A new palaeogenetic study traces human migrations during the Roman Empire

An international research team coordinated by Stanford University together with Sapienza University and the University of Vienna analysed thousands of ancient genomes, including 204 previously unpublished ones, from skeletal remains found in Europe, Asia and Africa, confirming the genetic diversity of the populations that inhabited these areas

An international research team coordinated by Stanford University together with Sapienza University and the University of Vienna used genetic material extracted from ancient skeletons to reconstruct a detailed picture of migration and long-distance travel during the heyday of the Empire.

The study, published in the journal eLife, analysed the DNA of thousands of ancient humans, including 204 who had not previously been sequenced, showing how different the areas of the Roman Empire were: at least 8% of the individuals included in the study did not originate from the area of Europe, Africa or Asia where they were buried. It was also discovered that there were common patterns of genetic ancestry among those individuals who did not originate from the area where they were buried, and this helped to better explain how trade routes and the movements of the legions fuelled diversity.

In the past, reference would be made to historical and archaeological data to try to reconstruct population interactions and changes during this, but it is now possible to add new details from a genetic perspective.

The same group of researchers had previously used ancient DNA to study the genetic diversity of the inhabitants of Rome and its surroundings during a 12,000-year period from Prehistory to the Middle Ages, demonstrating how there had been a rapid diversification of the population in the Mediterranean area since the foundation of Rome.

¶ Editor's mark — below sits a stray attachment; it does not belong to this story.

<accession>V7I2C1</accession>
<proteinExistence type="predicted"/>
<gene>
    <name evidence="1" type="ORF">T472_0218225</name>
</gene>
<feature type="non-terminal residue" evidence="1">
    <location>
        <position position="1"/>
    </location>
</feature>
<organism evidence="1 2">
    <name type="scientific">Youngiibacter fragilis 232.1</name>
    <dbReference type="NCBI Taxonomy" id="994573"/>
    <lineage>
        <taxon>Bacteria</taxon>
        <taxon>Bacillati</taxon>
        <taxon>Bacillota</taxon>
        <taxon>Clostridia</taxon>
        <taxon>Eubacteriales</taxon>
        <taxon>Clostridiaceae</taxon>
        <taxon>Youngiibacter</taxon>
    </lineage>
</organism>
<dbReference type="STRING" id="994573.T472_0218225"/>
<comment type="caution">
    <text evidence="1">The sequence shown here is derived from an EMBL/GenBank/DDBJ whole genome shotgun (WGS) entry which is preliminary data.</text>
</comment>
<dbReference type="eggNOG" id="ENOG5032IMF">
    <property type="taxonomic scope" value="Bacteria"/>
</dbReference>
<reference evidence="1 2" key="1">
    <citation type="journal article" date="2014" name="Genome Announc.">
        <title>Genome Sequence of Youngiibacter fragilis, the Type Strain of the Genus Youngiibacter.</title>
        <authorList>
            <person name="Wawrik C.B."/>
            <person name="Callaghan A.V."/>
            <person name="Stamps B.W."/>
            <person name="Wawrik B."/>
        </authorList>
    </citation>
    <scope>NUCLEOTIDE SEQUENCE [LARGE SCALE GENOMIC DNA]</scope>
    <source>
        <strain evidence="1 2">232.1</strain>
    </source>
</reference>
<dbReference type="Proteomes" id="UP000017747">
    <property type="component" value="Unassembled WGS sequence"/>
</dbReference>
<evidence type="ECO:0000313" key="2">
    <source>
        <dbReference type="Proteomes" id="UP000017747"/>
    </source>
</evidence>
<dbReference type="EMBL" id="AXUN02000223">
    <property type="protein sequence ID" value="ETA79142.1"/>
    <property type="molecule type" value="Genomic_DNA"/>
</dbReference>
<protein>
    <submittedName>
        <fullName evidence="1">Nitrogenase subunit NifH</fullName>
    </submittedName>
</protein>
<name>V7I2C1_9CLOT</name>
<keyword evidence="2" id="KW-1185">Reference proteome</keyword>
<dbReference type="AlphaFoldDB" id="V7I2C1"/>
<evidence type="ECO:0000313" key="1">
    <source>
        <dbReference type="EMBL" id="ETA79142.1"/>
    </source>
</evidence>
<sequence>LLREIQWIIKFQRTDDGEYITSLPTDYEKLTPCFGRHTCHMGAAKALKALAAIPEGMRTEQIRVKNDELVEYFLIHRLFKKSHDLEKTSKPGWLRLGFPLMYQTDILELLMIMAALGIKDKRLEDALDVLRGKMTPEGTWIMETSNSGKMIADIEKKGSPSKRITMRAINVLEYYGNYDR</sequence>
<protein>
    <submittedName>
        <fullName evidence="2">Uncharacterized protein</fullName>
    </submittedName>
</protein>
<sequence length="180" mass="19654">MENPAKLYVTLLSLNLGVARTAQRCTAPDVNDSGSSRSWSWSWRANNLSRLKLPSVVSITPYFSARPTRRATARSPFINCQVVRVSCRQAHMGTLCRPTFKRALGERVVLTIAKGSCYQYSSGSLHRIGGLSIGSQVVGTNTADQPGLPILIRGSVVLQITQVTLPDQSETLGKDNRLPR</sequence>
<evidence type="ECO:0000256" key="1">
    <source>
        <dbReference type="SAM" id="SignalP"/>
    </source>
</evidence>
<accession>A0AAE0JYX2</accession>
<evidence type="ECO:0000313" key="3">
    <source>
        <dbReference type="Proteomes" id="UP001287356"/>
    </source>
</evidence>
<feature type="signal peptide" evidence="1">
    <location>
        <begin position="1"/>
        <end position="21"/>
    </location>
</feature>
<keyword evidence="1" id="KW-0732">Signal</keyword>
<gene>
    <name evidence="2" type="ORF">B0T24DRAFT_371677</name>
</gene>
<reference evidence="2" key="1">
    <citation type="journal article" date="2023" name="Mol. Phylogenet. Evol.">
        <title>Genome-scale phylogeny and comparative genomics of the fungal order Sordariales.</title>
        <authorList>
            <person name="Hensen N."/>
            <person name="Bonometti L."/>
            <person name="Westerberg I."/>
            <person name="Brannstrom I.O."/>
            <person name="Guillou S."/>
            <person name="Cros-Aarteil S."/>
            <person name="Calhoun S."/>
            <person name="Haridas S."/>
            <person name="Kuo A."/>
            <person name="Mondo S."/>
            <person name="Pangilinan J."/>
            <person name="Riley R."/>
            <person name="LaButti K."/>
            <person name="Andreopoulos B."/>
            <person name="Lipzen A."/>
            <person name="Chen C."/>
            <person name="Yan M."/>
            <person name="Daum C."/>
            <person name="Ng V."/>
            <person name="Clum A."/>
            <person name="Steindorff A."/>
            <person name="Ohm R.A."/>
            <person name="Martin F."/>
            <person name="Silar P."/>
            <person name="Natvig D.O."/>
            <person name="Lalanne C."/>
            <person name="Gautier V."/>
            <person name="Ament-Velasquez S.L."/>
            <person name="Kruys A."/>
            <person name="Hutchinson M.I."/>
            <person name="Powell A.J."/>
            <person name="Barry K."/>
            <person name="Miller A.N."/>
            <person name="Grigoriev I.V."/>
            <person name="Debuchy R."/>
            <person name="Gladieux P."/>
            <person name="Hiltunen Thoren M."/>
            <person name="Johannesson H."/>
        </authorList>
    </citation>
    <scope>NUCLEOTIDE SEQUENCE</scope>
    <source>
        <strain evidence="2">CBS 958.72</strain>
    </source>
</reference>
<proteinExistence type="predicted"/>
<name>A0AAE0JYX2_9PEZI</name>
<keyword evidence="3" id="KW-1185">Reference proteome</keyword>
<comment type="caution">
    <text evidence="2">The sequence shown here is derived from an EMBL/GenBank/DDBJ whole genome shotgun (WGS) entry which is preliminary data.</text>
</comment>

Today, focusing on the Imperial Roman period, an attempt is made to understand how much of this diversity was exclusively attributable to the Empire, and how different the more remote areas might have been. The study focuses on a narrower time span, from the end of the Bronze Age, 3,000 years ago, to the present day, taking into consideration a geographical area covering the maximum expansion of the Roman Empire.

Despite the high rate at which people moved during this period, there was no homogenisation of populations and even today it is still possible to trace the genome of an individual back to its geographical group with a good approximation. This impact of migration, which was less than expected, can probably be traced back to the reduction in mobility following the fall of the Empire and the possibility of a more complex integration of individuals moving into the social, and therefore genetic, fabric of local populations.



Stable population structure in Europe since the Iron Age, despite high mobility - Margaret L Antonio, Clemens L Weiß, Ziyue Gao et al. - Elife. 2024 doi: 10.7554/eLife.79714


Further Information

Alessia Nava
Department of Oral and Maxillo-Facial Sciences

Alfredo Coppa
Department of Environmental Biology

Dušan Borić
Department of Environmental Biology

Michaela Lucci
Department of Environmental Biology

Sunday, 18 February 2024

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